Battling Employee Turnover
It can cost you a third of an employee’s salary to replace them if they leave. That’s a lot of dough, but we are really here to discuss turnover and how to prevent it. Fortunately, a lot of the ways employees report on what they need out of a company to stay are common sense. Unfortunately, common sense is not always common or put into action. Let’s talk about how to make sure you’re not on the wrong end of turnover.
Have you ever heard of the expression of talking to someone instead of at someone? That’s a good place to start. Overall, the way that you’re going to keep people onboard is by adapting a positive company culture. Your employees are people, not just a means to an end, not replaceable, not cogs. An employer is a leader, not a boss. I’ve never heard an army general boss their troops into battle.
Hire for the Right Job
As recruiters, we often see people slap a title on the wrong job. The title will then attract the wrong people. Another thing to avoid is mashing more than one job under one umbrella. Every job is a job. There are Rockstar candidates out there, but they may not fit your needs. Hiring a great candidate is only successful when you put them in the right position. Otherwise this will lead to lower engagement and higher unsatisfaction at work.
Make your Expectations Clear
If an employee is unsure of their responsibilities or procedures, they cannot perform their job to the best of their ability. You want them to function at 100%, so do they. This dissonance can cause anxiety, confusion, and even anger in the workplace. While you should not micromanage to make sure that everyone is doing everything perfect all the time, it’s important to be open to questions. If you are not onsite, make sure that there are proper training and procedure manuals available on site.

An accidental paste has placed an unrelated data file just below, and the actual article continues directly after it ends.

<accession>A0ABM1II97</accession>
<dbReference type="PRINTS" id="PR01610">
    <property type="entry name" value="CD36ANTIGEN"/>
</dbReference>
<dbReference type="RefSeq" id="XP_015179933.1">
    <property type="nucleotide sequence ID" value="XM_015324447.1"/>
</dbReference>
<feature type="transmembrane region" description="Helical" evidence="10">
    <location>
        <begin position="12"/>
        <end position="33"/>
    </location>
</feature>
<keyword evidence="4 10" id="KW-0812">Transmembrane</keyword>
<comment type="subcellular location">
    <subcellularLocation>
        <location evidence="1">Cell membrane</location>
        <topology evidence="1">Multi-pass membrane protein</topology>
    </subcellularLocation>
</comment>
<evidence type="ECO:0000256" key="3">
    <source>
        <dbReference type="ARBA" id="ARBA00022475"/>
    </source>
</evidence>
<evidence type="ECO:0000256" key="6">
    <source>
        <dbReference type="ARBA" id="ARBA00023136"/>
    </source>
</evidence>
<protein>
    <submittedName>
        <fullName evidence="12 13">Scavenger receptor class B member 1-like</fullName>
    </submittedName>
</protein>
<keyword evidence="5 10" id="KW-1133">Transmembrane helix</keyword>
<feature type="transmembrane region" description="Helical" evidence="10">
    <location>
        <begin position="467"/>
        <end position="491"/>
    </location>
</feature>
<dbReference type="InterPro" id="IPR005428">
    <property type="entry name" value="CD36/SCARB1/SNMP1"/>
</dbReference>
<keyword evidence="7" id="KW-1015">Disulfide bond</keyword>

Allow for Opportunities
Whether this is upward mobility or training options, they should be open for your employees. If you want them to succeed, they will. If an employee reaches out for learning opportunities, that is a sign that they are hungry to grow with your company. If there is no room to grow, they will find somewhere else that provides those opportunities.
A full onboarding process should take 90 days. Spending the time up front, will ensure that they employee feels wanted and important. Companies with poorly designed processes can experience double the amount of employee turnover. Onboarding includes training, interviewing, checking in, paperwork, and introduction to their coworkers.
If you have any questions about how you can improve turnover, email us at email@example.com, and we can set up your free consultation.